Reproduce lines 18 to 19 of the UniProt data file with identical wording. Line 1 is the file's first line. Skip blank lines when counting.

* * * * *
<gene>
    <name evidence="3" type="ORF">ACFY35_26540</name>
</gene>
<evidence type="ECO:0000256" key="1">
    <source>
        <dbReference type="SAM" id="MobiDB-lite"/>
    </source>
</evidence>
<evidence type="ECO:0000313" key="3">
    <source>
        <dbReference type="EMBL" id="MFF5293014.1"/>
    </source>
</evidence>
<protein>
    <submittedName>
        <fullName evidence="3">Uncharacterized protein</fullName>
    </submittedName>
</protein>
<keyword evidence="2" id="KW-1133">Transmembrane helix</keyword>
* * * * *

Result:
</protein>
<keyword evidence="2" id="KW-1133">Transmembrane helix</keyword>